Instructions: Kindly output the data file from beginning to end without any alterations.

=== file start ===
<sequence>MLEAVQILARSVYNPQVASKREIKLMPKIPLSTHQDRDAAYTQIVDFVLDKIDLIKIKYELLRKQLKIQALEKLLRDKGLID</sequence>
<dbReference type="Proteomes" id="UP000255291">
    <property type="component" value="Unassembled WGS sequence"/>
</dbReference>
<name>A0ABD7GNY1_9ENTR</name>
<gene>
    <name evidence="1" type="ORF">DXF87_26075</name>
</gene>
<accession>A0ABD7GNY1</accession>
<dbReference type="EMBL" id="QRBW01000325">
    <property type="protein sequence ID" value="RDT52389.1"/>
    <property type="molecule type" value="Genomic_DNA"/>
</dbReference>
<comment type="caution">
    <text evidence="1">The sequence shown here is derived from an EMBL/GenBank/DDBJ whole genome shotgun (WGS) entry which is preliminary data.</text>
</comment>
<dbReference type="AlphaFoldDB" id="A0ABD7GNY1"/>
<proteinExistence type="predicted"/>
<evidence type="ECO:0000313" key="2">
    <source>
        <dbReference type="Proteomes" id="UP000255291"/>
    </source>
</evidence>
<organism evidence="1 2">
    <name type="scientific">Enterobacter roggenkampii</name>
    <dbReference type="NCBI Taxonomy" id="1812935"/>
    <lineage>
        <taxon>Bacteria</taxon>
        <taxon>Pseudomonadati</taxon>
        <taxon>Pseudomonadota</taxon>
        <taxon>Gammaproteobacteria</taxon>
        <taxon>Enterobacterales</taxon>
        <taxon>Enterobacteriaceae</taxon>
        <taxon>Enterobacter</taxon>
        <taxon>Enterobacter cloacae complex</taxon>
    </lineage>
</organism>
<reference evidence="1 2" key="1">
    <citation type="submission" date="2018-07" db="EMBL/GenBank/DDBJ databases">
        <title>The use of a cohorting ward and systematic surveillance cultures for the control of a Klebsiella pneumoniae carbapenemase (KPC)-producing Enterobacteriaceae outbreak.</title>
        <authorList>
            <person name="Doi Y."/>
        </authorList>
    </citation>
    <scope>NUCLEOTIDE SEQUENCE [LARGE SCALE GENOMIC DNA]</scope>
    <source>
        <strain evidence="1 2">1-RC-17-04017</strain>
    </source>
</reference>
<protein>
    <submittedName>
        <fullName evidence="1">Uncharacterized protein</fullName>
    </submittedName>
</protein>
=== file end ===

<sequence>MLEAVQILARSVYNPQVASKREIKLMPKIPLSTHQDRDAAYTQIVDFVLDKIDLIKIKYELLRKQLKIQALEKLLRDKGLID</sequence>
<dbReference type="Proteomes" id="UP000255291">
    <property type="component" value="Unassembled WGS sequence"/>
</dbReference>
<name>A0ABD7GNY1_9ENTR</name>
<gene>
    <name evidence="1" type="ORF">DXF87_26075</name>
</gene>
<accession>A0ABD7GNY1</accession>
<dbReference type="EMBL" id="QRBW01000325">
    <property type="protein sequence ID" value="RDT52389.1"/>
    <property type="molecule type" value="Genomic_DNA"/>
</dbReference>
<comment type="caution">
    <text evidence="1">The sequence shown here is derived from an EMBL/GenBank/DDBJ whole genome shotgun (WGS) entry which is preliminary data.</text>
</comment>
<dbReference type="AlphaFoldDB" id="A0ABD7GNY1"/>
<proteinExistence type="predicted"/>
<evidence type="ECO:0000313" key="2">
    <source>
        <dbReference type="Proteomes" id="UP000255291"/>
    </source>
</evidence>
<organism evidence="1 2">
    <name type="scientific">Enterobacter roggenkampii</name>
    <dbReference type="NCBI Taxonomy" id="1812935"/>
    <lineage>
        <taxon>Bacteria</taxon>
        <taxon>Pseudomonadati</taxon>
        <taxon>Pseudomonadota</taxon>
        <taxon>Gammaproteobacteria</taxon>
        <taxon>Enterobacterales</taxon>
        <taxon>Enterobacteriaceae</taxon>
        <taxon>Enterobacter</taxon>
        <taxon>Enterobacter cloacae complex</taxon>
    </lineage>
</organism>
<reference evidence="1 2" key="1">
    <citation type="submission" date="2018-07" db="EMBL/GenBank/DDBJ databases">
        <title>The use of a cohorting ward and systematic surveillance cultures for the control of a Klebsiella pneumoniae carbapenemase (KPC)-producing Enterobacteriaceae outbreak.</title>
        <authorList>
            <person name="Doi Y."/>
        </authorList>
    </citation>
    <scope>NUCLEOTIDE SEQUENCE [LARGE SCALE GENOMIC DNA]</scope>
    <source>
        <strain evidence="1 2">1-RC-17-04017</strain>
    </source>
</reference>
<protein>
    <submittedName>
        <fullName evidence="1">Uncharacterized protein</fullName>
    </submittedName>
</protein>